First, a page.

“Do you like to dig?” That’s the first question seasoned Antarcticans ask when a scientist tells them he’ll spend winter on the white continent. Digging snow away from doors, windows and shipping containers saps your energy, but they’re not asking about that. Digging is a symbol for all the unglamorous physical tasks that will come to define your life. If you like to dig then you probably also like to wash, to sweep, to whittle and sand, to carry rather than drag, to find the right tool for the job, to fight a losing battle against the weather.
Our drinking water is made from desalinated seawater. An impressive machine that smells like a swimming pool makes perfectly soft water with no taste. We use its bounty sparingly and bubble carbon dioxide through the water to hit the appropriate pH balance. Unfortunately, we are running out of carbon dioxide and the water is becoming more alkaline. They tell us we’re safe, and that we’ll see damage to the pipes well before the enamel begins to flake from our teeth. We watch the pipes and brush with high fluoride toothpaste. As a climate scientist, I never thought I would be this exposed to a shortage of carbon dioxide.
Skidoos replaced dog sleds in the late 1990s. The biggest beneficiaries of the change are the seals, which are no longer hacked into dog food. But as I scream expletives through a blizzard at my skidoo, yanking its starter cord in vain for the tenth time, I wonder if anything has really changed. I still have to contend with a loud, smelly, temperamental steed, which could seriously hurt me if I push things too far. Fighting apoplexy, I call the station’s garage on the radio for help. Why is everything in Antarctica so difficult and crap? It turns out I have inadvertently left the kill switch on.
We finally used our last egg. Since the last resupply half a year ago, we’ve been diligently turning our eggs over twice a day, resuspending their yolks so they don’t settle on the shell and rot. Six months and thousands of eggs later, I watch the last shell break and release its suspiciously viscous payload into a mixing bowl. Months ago, we accidentally broke the top layer of each box, a hundred eggs wasted in a heartbeat. We laughed at the time, but now each one seems precious. From here on, cakes will be made with tofu.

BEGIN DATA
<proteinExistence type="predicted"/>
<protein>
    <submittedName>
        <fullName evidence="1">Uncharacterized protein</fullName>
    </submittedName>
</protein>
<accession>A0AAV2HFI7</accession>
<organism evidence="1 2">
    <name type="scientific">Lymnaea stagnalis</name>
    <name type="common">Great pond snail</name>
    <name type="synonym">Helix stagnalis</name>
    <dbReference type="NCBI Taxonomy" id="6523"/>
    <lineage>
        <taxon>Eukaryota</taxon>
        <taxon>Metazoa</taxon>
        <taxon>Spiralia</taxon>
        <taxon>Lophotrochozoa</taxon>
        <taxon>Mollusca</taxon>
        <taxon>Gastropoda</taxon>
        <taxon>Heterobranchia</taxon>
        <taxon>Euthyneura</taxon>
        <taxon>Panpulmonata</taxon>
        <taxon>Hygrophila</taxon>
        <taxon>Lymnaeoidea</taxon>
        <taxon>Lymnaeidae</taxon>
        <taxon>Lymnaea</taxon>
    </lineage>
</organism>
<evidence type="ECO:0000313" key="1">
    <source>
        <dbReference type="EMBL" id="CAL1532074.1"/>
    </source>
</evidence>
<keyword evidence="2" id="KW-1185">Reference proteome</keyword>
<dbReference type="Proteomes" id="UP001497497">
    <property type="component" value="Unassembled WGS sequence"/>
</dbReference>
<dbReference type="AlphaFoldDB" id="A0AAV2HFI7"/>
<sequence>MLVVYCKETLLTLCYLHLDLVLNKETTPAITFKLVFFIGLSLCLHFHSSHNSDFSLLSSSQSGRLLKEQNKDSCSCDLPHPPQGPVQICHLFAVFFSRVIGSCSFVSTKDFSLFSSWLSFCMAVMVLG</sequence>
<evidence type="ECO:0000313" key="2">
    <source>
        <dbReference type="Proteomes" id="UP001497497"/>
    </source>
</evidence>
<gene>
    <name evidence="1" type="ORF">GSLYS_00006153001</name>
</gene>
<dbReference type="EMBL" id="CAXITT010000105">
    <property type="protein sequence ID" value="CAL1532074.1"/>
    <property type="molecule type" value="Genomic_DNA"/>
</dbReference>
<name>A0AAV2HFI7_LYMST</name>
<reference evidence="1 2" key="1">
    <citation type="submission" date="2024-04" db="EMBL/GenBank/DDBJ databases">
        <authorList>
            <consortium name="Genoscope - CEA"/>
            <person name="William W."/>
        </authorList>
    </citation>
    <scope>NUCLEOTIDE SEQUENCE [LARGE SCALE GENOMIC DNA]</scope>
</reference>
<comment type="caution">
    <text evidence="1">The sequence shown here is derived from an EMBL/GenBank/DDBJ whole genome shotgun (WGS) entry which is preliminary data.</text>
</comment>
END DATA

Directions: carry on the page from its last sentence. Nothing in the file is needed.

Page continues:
Our station sits next to a large bay which freezes over as winter sets in. Until then, it’s warm enough for humpback whales to visit us. The weather is calm, the sky is clear, and the full moon lights up the glacial walls of the bay like a football stadium, the drifting icebergs like players. One night I fell asleep with the window cracked open, listening to the humpbacks call to each other through the still air. I woke up thinking that I’d never heard anything so beautiful.
We are truly isolated here, but rarely alone: the same twenty-five people greet me at every lunchtime and at every dinnertime. At times it feels impossible to look at those increasingly weathered faces, and all I want to do is hide in bed. I’m beginning to get up earlier and earlier, savoring my alone time in front of the harsh LED lamp that keeps seasonal affective disorder at bay. I can’t wait to see the sun.
Midwinter’s Day is a big deal in Antarctica. It marks the halfway point, after which the sun will eventually return. We dress up for a feast of dried, canned and frozen food. A team photo is taken and sent to teams at the other Antarctic stations. We exchange gifts, handcrafted over weeks and months with the wood, metal and various detritus to hand. In the evening we crowd into an attic to watch John Carpenter’s The Thing projected on a wall.
The sea has frozen over so solidly that we can walk on it, allowing us to gather the data that lured us here. At first we go out on skis, spreading our weight and shuffling across the eight-inch skin of floating ice. We wear immersion suits in case we fall through, and carry throw-ropes for rescue. We also take a harpoon of sorts, which we occasionally smash on the ice in front of us. The Inuit have a handy rule: ice that can withstand a single firm strike is fit to walk on; two strikes indicate it’s fit to skidoo on. We are more cautious. When our science requires it, we bore holes and extract ice cores. Our steel drill rips through the soft, salty ice, revealing the humbling fragility of what holds us up.
A bright red plane appears in the sky like a hideous albatross. It lands on our runway, freshly cleared of snow. I’m going home. The sun shines through the thin, ozone-depleted atmosphere as I climb into the plane. I’m greeted by two pilots, preposterously tanned and energetic compared with us on the station. We take off, flying low over dazzling ice and dark gray ocean, turning north. I’m headed to a new job and another polar winter at the other end of the planet, this time in Arctic Norway. Once again, I’ll not see the sun for weeks as I endure my second back-to-back polar night. I am still not sure if I like to dig.
Robbie Mallett is a polar climate scientist at UiT the Arctic University of Norway.